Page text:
Re: Long touring without front panniers

9 May 2016 - 1:03pm
I'm sure you will get lots of different answers. Lot's of folks seem to be saying you will be fine, so here is a case for the opposing point of view...

I started off just using rear panniers and bags (plus a bar bag which I still use). But these days when camping I wouldn't want to be without my four pannier setup. I don't carry a "top pack" only things on the top of the rack are the tent poles. My bags are not packed full to bursting point so I can get to things easily. I have room for adding food and water (often needed as I tend to wild camp). My bike feels much better balanced (only have sleeping stuff and clothes in the font bags), I can happily climb out of the saddle if I need to. Going downhill my bike feels rock solid, before with all the weight on the rear I had a couple of very scary moments when I had some pretty big front wheel shimmies going down steep hills, wouldn't want to have that again. Having my gear organized into the four bags makes it easy to setup camp and pack things away. I can easily stop during the day and use my cooking stuff. Things like the wet tent and wet weather gear are all together and no worries about other stuff getting wet from them. I usually tour alone in NW Scotland in the Spring and Autumn, as a result perhaps I tend to carry more clothing than some would for a summer tour (I've had snow one day and blazing sun the next). There are also not so many pubs and places to eat so I tend to cook a fair bit. Your and other folks requirements may be different to mine.

Yes I'm sure I could go back to just rear panniers plus other bags, but I wouldn't want to. Only you can decide if you are happy without the front bags. Perhaps you could try going without them on whatever bike you currently have? As others have said if you can it might be an idea to try the new bike with a load similar to what you are likely to carry. After all if you are going to spend a lot on a bike it would be good to get one that works well for you.

Re: Northern England Road Cycling Tour - any help appreciate

9 May 2016 - 12:36pm
You might want to take a look at the Yorkshire Dales Cyleway:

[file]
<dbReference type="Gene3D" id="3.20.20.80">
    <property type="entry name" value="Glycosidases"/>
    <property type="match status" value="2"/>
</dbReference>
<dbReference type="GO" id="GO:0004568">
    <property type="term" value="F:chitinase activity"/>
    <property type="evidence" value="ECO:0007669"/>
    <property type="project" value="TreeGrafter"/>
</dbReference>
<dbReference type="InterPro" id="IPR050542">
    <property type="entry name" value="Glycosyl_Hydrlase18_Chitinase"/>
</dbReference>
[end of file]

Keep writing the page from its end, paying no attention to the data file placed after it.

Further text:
http://www.cyclethedales.org.uk/cycle-t ... s-cycleway
perhaps not as far each day as you had in mind. But not an easy route by any means and lots of places to stop off at along the way. Not that hard to extend it either if you want longer days.

Northern England Road Cycling Tour - any help appreciated!

9 May 2016 - 10:52am
Hi there,

My first post…. I am looking for some advice on a 4 day tour I have planned in July. A friend and I are looking for a road tour around the Lake District or Pennines (anywhere picturesque and fun to cycle basically). Rather than building the route for ourselves we were wondering if there are websites or anything which have established circular routes which are already set out and all you have to is print and book the accommodation (I know we are lazy..)

We are looking at doing about 75 miles a day and ending up back where we started after the four days. Any advice from you wonderful people is most appreciated! Ive tried googling but couldn’t find much.

Thanks very much for any help

Re: Ridgeway - Avebury to Uffington

9 May 2016 - 10:48am
simonhill wrote:Most was OK, but there were a few short stretches with deep muddy/slime pools. These were usually in places eg small gullies, that you couldn't get round. Some were almost axle deep. Of course just one of these mean you get dirty. I think these were mainly on the first day from the Avebury end.
The Avebury end is mostly pretty good these days. 4x4 access is seasonal, apart from farmers, and it had been restored to almost a reasonable cycle track the last time I used it (from Uffcott/Barbury Castle southwards).

Re: Ridgeway - Avebury to Uffington

9 May 2016 - 10:37am
foxyrider wrote:So Mercalia, small wheels would be better than big? I'm pretty sure big wheels are better on rough surfaces - that's my experience at least.
It's fatter tyres that make rough surfaces easier, mostly. I suspect mercalia is equating 700c with 23 or 25 mm tyres.
Big wheels are better, but small would only start to be difficult when you get down to 20" or so.